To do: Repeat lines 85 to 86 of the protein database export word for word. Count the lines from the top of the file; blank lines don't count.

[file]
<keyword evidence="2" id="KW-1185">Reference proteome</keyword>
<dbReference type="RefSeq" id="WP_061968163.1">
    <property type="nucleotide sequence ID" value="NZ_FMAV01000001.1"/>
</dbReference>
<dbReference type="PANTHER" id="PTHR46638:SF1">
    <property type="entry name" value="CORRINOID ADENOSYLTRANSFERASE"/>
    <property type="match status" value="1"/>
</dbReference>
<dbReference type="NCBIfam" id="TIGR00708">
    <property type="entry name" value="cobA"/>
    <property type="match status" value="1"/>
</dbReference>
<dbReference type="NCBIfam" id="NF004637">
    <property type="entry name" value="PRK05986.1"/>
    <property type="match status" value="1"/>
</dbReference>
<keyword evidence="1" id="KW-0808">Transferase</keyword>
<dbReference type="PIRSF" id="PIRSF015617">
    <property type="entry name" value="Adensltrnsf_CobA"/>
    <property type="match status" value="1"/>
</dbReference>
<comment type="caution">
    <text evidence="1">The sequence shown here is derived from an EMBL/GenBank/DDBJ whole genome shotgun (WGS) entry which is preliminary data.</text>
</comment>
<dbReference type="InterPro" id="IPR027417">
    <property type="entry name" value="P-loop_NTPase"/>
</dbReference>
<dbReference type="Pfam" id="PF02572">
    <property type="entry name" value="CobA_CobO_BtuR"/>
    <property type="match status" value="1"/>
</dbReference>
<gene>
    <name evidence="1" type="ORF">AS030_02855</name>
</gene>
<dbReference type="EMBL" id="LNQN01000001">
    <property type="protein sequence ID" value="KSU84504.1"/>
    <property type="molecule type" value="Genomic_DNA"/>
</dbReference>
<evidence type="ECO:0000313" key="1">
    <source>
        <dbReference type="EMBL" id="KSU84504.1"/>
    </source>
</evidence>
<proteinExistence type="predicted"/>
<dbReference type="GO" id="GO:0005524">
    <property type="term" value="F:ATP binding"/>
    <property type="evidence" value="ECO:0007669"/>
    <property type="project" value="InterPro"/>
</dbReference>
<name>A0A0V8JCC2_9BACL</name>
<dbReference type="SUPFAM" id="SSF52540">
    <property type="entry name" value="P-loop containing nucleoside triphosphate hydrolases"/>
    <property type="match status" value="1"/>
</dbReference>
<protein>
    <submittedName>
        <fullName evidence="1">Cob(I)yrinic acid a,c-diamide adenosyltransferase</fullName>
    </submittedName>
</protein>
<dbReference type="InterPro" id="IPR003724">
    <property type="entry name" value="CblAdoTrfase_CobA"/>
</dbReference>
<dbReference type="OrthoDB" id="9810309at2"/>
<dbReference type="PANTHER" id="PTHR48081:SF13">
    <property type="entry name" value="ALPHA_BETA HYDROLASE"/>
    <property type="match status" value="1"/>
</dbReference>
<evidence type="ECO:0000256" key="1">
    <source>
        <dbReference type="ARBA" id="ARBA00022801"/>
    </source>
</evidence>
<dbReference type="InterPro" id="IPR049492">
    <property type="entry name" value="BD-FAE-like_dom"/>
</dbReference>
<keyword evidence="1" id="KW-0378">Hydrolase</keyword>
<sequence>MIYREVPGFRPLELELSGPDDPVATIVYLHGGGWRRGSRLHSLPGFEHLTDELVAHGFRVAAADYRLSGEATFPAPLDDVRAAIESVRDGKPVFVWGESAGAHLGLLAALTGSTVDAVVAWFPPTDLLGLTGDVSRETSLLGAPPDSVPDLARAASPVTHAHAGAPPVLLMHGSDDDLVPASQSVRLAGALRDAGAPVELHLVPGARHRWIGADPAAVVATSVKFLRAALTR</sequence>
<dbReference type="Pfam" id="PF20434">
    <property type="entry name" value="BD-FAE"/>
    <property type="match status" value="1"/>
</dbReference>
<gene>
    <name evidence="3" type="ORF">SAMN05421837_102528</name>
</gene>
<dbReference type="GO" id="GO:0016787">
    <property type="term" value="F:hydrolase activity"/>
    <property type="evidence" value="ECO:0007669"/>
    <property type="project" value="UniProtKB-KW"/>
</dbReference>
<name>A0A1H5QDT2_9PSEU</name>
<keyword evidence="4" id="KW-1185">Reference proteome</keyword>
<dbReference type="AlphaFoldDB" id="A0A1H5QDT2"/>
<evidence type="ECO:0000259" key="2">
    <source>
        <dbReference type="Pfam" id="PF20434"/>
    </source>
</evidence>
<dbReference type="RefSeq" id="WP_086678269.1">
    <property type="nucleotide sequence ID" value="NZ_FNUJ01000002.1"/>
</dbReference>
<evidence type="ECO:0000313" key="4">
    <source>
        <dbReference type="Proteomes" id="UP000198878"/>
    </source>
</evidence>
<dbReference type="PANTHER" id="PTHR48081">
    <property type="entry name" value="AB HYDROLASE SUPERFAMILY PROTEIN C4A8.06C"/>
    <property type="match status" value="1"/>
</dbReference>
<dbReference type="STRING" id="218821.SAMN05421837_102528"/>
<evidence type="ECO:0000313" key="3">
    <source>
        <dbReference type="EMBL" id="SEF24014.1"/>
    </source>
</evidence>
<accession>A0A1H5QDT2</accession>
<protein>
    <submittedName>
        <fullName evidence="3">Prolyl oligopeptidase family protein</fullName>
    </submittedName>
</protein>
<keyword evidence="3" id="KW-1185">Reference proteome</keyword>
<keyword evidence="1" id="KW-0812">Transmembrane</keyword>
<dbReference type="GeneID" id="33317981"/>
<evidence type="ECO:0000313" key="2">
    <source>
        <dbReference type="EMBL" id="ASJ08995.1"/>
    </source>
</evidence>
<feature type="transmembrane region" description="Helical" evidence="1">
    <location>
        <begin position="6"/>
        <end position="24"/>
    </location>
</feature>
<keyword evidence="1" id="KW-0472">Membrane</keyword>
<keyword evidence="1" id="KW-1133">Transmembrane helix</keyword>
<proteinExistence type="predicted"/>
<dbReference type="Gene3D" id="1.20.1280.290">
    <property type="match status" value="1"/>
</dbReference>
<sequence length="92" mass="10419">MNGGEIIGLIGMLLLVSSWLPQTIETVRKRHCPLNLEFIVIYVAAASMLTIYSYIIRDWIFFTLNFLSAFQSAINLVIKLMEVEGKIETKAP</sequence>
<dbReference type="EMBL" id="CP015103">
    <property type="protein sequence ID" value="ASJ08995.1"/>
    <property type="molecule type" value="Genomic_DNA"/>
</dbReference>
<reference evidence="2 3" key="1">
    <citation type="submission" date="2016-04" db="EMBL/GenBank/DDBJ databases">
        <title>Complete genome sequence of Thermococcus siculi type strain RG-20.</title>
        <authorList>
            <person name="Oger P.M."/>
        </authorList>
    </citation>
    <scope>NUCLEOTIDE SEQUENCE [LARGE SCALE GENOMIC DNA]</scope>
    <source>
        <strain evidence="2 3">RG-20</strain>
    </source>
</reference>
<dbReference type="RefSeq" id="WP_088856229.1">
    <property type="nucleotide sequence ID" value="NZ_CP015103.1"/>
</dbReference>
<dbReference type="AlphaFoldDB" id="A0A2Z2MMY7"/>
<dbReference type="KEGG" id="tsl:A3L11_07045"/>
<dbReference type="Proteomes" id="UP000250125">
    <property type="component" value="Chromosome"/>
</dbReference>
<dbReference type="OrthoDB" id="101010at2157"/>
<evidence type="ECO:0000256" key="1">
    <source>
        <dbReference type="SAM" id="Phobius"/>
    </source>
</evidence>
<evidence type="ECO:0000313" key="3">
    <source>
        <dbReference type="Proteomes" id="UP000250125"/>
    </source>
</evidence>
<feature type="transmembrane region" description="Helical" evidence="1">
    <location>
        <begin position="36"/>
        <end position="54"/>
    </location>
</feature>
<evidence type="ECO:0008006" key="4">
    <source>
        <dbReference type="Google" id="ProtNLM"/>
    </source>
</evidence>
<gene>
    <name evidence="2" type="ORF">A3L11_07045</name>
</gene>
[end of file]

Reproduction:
<dbReference type="GO" id="GO:0016787">
    <property type="term" value="F:hydrolase activity"/>